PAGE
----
In job search, good references are key
Job seekers often overlook the importance of choosing and cultivating the right references in their job search.
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She applied for hundreds of jobs. Despite a master of fine arts degree, she got few interviews and zero offers. The rejections got her thinking: Was one of her references saying bad things about her?
It's a common worry in a sour labor market. Many of today's job seekers have excellent résumés and present themselves well. But the offers don't come, and they search for reasons why. Finding good references – and making sure that they aren't undermining you – are often overlooked but important steps in a job search.
How important? After speaking to applicants' references, companies typically remove an average 1 in 5 applicants from consideration, according to an Office Team survey last summer. The No. 1 area managers wanted to know about? The applicant's past job duties and experience, the survey of more than 1,000 senior managers found.
"The reference is one of those things to help a potential employee to really differentiate themselves," says Robert Hosking, executive director of Office Team, a staffing service specializing in highly skilled administrative professionals and based in Menlo Park, Calif.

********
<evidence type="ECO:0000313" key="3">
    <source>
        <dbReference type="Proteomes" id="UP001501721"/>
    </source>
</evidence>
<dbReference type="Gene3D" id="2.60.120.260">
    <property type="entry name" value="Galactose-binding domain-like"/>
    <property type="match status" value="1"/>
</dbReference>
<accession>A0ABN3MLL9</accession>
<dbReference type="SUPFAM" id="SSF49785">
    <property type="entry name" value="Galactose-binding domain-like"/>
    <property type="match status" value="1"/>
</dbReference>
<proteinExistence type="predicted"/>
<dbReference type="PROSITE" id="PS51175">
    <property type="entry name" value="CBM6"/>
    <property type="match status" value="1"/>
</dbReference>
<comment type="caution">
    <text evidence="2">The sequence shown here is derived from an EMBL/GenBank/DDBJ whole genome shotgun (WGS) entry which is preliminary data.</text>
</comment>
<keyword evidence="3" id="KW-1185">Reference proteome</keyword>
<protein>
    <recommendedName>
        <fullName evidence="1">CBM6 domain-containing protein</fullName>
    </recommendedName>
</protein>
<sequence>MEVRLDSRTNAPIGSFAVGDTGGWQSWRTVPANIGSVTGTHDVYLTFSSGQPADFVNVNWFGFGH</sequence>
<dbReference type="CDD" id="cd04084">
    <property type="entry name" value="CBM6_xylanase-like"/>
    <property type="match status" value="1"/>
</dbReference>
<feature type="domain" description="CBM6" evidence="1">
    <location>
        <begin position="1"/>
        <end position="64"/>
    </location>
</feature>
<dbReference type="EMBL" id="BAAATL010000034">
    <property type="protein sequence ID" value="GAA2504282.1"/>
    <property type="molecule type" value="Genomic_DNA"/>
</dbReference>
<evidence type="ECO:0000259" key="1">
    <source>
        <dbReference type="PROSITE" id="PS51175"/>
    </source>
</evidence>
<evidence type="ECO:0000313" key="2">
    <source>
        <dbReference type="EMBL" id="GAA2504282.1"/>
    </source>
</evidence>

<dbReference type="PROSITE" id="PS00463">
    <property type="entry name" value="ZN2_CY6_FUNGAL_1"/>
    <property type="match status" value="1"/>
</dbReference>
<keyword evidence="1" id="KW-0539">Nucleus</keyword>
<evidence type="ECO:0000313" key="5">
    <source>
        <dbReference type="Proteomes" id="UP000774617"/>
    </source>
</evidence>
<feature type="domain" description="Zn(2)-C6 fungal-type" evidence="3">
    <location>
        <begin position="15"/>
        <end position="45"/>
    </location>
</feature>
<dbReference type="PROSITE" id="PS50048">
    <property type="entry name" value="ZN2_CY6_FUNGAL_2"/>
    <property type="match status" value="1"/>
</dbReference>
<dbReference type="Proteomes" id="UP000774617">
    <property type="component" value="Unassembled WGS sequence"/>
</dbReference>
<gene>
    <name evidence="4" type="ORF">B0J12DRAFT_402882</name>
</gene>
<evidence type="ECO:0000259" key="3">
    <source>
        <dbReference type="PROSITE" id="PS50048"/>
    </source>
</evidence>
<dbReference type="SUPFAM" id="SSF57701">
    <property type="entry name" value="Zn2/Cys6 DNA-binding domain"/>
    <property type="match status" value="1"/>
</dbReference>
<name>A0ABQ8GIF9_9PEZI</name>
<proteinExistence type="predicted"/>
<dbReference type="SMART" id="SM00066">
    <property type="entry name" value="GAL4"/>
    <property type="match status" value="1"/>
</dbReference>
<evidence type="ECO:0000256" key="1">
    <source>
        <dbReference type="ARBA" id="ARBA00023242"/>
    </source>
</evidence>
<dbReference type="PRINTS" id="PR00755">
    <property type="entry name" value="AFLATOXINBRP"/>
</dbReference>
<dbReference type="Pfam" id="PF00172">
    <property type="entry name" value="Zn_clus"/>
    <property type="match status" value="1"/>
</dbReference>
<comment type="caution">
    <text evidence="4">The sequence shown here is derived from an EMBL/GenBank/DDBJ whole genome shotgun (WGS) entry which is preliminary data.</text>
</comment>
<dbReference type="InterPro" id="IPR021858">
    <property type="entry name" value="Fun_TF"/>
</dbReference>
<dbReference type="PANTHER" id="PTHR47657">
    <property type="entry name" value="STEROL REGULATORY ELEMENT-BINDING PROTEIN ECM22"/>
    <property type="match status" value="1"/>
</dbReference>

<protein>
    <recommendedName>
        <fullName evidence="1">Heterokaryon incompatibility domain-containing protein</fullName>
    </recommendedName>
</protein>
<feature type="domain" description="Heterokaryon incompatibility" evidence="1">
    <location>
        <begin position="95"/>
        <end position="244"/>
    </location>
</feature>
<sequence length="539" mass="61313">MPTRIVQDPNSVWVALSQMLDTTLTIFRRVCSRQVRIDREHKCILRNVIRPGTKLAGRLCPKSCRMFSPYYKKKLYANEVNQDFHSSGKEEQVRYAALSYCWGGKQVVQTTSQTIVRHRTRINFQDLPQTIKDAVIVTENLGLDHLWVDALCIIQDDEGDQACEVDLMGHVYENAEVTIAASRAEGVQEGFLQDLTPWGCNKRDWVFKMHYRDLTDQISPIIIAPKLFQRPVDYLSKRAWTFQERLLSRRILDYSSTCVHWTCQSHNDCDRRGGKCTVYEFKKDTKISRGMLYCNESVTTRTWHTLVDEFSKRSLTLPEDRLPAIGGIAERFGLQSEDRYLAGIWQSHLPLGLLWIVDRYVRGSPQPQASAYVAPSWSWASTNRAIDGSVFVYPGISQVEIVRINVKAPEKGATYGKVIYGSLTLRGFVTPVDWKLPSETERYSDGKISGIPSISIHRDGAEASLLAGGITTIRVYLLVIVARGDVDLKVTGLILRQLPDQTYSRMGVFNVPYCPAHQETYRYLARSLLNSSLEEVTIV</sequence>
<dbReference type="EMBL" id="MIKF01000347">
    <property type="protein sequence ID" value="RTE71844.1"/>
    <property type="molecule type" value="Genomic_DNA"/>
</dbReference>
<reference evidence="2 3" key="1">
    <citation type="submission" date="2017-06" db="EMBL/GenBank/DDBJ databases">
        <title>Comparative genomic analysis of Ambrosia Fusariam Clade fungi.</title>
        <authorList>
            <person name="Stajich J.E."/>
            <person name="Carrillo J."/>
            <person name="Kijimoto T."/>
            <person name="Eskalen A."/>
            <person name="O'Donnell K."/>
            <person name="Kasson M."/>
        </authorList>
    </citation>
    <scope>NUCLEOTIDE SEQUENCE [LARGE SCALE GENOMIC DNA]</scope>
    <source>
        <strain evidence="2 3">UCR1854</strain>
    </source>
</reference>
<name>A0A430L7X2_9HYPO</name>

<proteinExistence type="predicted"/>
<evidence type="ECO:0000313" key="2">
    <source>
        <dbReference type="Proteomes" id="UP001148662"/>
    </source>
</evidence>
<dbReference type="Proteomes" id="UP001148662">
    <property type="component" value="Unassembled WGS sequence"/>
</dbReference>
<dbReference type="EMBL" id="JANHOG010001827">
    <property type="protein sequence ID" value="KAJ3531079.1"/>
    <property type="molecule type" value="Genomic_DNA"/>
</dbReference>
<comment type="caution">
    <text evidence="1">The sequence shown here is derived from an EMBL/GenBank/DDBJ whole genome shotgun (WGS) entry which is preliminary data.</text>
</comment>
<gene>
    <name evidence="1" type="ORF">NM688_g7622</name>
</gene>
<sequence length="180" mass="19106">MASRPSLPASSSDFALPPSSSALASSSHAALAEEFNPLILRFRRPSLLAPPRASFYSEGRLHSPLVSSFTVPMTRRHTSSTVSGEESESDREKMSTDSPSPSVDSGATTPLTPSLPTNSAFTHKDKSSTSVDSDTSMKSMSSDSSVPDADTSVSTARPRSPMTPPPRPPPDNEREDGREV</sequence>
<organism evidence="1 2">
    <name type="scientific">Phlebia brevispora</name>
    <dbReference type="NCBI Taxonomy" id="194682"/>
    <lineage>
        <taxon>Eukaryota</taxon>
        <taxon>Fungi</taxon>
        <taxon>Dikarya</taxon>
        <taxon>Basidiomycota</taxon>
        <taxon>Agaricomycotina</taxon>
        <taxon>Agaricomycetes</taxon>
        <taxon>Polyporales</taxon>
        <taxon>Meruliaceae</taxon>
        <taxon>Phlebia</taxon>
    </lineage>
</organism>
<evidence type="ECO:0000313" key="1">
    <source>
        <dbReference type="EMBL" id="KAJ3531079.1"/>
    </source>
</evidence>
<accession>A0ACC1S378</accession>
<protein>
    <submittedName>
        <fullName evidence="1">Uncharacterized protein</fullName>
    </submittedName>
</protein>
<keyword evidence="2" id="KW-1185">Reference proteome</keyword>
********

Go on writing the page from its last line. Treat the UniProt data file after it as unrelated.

The key to finding and keeping good references is communicating with them throughout the job search. For starters, that means calling each previous employer you plan to use for permission to use their name as a reference. But don't stop there.
"Make sure you have had 'the discussion' with them," counsels Mr. Hosking. That means asking if they could share with you what they plan to say about you. "It's almost like conducting a postemployment review," he says. The next step is to let them know when a potential employer might be contacting them. "Keep the person in the loop," says Heidi Allison, managing director for Allison & Taylor Inc., a reference-checking company based in Rochester, Mich. "Think about etiquette."
When you've landed a job, circle back again with a thank-you note to all your references. It's not only polite, it alerts past employers that you're moving on and up in the working world. That way, the boss you had when you were an intern won't be surprised a few years later when you're applying for a far more senior position, says Ms. Allison. Even though she has run her own company for 26 years, she still sends a Christmas card to former bosses – just in case.
Bosses aren't the only people to consider for your reference list. Think about other managers or co-workers who can provide insight into how you work on a team or complete a project. If you're a senior manager, is there an administrative assistant who can speak to how you manage others? Hosking also suggests including someone at a club or volunteer group who can reveal a different side of you.